Lehigh University
The Vault at PfaffsAn Archive of Art and Literature by the Bohemians of Antebellum New York
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Text for Page 191 [01-26-1862]

              174
	          Bellew�s Account of
hated debt (?) did everything he could to keep out
of it, but she would incur bills, leaving him the
difficulty and responsibility of meeting them.  He
came home, after a day�s business down town, and
found two or three persons, with bills which he knew
nothing about � there might be $30 owing for shoes,
$20 more for this, $15 for that, all debts of
his wife�s contracting.   Sometimes she would deny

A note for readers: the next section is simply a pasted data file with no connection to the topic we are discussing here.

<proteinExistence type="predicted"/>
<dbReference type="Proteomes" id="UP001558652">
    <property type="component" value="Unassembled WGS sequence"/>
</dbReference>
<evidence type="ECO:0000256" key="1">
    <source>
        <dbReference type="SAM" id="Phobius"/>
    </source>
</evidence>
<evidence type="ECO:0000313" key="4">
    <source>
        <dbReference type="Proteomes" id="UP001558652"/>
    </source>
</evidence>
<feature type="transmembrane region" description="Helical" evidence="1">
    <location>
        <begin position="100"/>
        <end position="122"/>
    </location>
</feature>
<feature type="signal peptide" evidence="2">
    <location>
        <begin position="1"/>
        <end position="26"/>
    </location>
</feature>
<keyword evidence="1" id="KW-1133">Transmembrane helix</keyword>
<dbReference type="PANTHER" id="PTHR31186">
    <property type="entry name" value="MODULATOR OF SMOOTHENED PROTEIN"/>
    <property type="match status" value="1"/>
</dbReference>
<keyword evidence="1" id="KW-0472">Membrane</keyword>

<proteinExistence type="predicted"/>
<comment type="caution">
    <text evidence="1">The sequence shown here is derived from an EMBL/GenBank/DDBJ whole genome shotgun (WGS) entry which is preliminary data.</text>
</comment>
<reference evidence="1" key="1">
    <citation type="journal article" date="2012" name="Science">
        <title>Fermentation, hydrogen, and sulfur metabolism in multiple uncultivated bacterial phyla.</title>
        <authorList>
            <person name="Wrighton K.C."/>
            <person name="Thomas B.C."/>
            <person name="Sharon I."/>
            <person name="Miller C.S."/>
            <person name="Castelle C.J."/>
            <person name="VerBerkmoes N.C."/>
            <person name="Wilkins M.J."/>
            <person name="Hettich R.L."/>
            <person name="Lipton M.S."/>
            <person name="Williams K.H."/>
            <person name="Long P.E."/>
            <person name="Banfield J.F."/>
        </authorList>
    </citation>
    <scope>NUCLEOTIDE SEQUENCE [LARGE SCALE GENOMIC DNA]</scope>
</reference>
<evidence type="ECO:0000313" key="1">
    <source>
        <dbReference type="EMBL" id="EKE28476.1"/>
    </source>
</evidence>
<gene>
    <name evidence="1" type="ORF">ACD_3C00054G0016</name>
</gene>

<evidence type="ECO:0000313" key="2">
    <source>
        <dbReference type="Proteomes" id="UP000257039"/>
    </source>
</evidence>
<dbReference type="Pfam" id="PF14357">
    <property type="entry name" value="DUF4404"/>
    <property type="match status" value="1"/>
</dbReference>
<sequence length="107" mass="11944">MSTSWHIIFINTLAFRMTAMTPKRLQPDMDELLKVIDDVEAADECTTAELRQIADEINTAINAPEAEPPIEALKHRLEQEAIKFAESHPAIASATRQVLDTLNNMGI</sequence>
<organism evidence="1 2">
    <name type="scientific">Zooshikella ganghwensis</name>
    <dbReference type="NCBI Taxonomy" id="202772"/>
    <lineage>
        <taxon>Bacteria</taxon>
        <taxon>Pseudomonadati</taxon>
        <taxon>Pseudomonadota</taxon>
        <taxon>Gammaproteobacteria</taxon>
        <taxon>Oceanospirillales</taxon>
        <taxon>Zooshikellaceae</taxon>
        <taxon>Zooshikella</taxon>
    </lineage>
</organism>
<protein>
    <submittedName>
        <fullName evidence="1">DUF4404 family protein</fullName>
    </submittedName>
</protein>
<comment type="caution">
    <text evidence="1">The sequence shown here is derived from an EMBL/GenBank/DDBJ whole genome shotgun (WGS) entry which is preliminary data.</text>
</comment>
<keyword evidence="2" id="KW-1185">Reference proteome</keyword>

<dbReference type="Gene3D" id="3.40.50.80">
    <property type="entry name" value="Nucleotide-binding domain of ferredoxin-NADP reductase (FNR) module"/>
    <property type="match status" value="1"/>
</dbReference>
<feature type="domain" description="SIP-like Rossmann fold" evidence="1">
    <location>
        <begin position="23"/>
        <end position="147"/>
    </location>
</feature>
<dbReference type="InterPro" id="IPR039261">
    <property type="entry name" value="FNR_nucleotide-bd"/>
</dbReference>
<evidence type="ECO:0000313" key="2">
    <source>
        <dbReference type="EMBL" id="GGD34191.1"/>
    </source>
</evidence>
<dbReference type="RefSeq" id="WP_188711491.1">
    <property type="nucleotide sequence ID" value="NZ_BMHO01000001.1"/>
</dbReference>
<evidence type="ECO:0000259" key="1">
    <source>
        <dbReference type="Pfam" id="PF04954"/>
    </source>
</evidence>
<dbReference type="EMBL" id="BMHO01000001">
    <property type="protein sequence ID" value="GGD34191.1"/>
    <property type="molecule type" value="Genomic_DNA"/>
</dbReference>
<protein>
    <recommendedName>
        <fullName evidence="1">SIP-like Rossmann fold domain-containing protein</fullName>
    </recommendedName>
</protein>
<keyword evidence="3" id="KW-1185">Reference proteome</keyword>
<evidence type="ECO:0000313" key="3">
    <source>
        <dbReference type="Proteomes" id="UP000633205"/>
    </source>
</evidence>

having ordered the articles � a women had not the 
smallest hesitation or compunction at resorting to a
lie on any occasion on which she conceived it might
be of service to her.        You talked to these people,
persuaded two of them to go away, paid the third.
Then you remonstrated with your wife; she recri-
mated, said mean, odious things to you, went
into hysterics.   Or you came home tired and hun-
gry and found no dinner prepared.      She said
she couldn�t get any; you left her no money; al-
though you had given her plenty for the weeks ex-
penses before.  You put on your hat and went
out, got a meal at a restaurant and returned
at midnight.     Then, tired out, when you wanted
to sleep, she, who had had a good doze throughout
the afternoon, persisted in talking till day-light.
In the morning you came down a little wearied
and unfit for business.        The same scenes occur-
red during the day, the next day, the day after               
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